Study brings scientists a step closer to successfully growing plants in space

Work is motivated by astronauts' need for vegetables during long missions
Plants under purple light
Research led by the University of Illinois Urbana-Champaign uses polymer-based stretchable electrodes to remotely monitor plant growth, bringing scientists a step closer to growing plants in space to feed astronauts during long missions. (Photo courtesy NASA Marshall Space Flight Center.)

New, highly stretchable sensors can monitor and transmit plant growth information without human intervention, report University of Illinois Urbana-Champaign researchers in the journal Device. 

The polymer sensors are resilient to humidity and temperature, can stretch over 400 percent while remaining attached to a plant as it grows and send a wireless signal to a remote monitoring location, said chemical and biomolecular engineering professor Ying Diao, who led the study with plant biology professor and department head Andrew Leakey.

The study details some of the early results of a NASA grant awarded to Diao to investigate how wearable printed electronics will be used to make farming possible in space.

“This work is motivated by the needs of astronauts to grow vegetables sustainably while they are on long missions,” she said. 

Diao’s team approached this project using an Earth-based laboratory to create a highly dependable, stretchable electronic device – and its development did not come easily, she said. 

Ying Diao, left, and Andrew Leakey
Ying Diao, left, and Andrew Leakey. (Photos by L. Brian Stauffer.)

“Honestly, we began this work thinking that this task would only take a few months to perfect. However, we quickly realized that our polymer was too rigid,” said Siqing Wang, a graduate student and first author of the study. “We had to reformulate a lot of the components to make them more soft and stretchable and adjust our printing method to control the assembly of the microstructures inside the device so that they did not form large crystals during the printing and curing process.” 

The team landed on a very thin film device that helps restrain the crystal growth during assembly and printing.

“After addressing the stretchability and assembly issues, we had to tackle the problems that come with working with wearable electronics in high humidity and under rapid growth rates,” Wang said. “We needed reproducible results so we could not have the sensors fall off or electronically fail during the growth experiments. We finally came up with a seamless electrode and interface that was not affected by the demanding conditions.”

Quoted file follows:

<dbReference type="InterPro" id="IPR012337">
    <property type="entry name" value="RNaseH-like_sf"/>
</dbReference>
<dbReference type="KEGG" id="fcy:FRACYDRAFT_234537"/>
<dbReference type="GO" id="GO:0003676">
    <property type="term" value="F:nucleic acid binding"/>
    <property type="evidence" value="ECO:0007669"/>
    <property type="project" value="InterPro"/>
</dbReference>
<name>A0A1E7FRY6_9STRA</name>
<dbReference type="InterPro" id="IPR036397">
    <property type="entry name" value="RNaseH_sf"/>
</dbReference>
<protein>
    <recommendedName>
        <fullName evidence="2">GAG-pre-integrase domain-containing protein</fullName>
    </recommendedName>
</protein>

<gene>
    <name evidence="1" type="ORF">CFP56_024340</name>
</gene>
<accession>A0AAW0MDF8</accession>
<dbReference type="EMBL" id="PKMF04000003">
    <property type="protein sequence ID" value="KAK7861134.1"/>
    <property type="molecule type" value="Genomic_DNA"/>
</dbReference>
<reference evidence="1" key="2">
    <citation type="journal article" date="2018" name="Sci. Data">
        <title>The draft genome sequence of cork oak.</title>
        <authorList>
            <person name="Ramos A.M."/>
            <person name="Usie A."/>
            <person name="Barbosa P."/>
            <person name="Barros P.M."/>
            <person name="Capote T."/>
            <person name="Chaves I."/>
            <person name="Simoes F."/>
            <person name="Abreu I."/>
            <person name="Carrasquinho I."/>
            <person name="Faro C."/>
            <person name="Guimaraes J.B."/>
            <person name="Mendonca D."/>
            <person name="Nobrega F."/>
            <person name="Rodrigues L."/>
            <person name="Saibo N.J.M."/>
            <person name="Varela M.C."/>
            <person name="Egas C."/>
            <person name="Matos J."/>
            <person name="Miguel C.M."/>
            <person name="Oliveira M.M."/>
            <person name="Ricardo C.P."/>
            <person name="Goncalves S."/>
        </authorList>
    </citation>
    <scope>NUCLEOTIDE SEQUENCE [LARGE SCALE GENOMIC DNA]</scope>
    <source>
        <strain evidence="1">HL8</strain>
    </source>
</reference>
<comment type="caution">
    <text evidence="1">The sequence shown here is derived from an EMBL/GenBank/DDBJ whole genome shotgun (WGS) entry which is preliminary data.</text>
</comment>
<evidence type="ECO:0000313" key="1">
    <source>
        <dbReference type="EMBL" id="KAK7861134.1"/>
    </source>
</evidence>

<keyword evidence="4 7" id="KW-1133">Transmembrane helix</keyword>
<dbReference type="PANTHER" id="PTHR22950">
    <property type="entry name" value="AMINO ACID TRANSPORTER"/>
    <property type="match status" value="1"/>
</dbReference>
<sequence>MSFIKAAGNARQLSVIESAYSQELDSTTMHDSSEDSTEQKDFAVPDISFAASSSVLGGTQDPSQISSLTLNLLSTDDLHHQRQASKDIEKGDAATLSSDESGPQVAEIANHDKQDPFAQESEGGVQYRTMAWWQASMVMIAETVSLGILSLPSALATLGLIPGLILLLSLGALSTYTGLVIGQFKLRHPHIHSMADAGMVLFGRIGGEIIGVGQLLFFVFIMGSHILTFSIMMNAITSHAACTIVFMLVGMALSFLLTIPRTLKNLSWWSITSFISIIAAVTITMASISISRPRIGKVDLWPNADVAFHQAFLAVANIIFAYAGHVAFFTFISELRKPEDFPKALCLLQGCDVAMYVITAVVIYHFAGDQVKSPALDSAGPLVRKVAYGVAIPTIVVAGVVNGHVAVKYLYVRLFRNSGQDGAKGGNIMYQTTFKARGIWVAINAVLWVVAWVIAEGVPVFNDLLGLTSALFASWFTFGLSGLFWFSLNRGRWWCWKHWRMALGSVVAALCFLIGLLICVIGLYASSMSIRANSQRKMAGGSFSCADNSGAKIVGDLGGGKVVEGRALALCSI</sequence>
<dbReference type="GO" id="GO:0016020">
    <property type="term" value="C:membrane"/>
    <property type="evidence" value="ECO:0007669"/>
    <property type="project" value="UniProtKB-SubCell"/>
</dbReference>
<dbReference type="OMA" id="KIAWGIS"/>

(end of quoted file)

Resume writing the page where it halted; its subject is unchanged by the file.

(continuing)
The ‘Stretchable-Polymer-Electronics-based Autonomous Remote Strain Sensor,’ or SPEARS2 – is the product of three years of hard work, proving that applied science rarely experiences eureka moments.  

“It is an exciting technical advance in our ability to perform precise, noninvasive measurements of plant growth in real-time. I look forward to seeing how it can complement the latest tools for interrogating genomic and cellular processes,” Leakey said.

Diao also said she is excited to uncover all of the ways this research will continue to progress. 

For example, this study looks at plants like corn that grow primarily upward. However, the researchers plan to advance their electronics printing methodology to create a system that can monitor upward and outward growth. 

The team said they are also working toward the ability to sense and monitor chemical processes remotely.  

“I think the wearable electronics research community has ignored plants for too long,” Diao said. “We know that they are experiencing a lot of stress during climate adaptation, and I think soft electronics can play a bigger role in advancing our understanding so we can ensure that plants are healthy, happy and sustainable in the future – whether that is in space, on other planets or right here on Earth.” 

Researchers at NASA and Illinois researchers from bioengineeringcrop sciencesmaterial science and engineering, the Carl R. Woese Institute for Genomic Biology and the Beckman Institute for Advanced Science and Technology contributed to this study. 

NASA and Beckman supported this study.

News Source

Lois Yoksoulian, Illinois News Bureau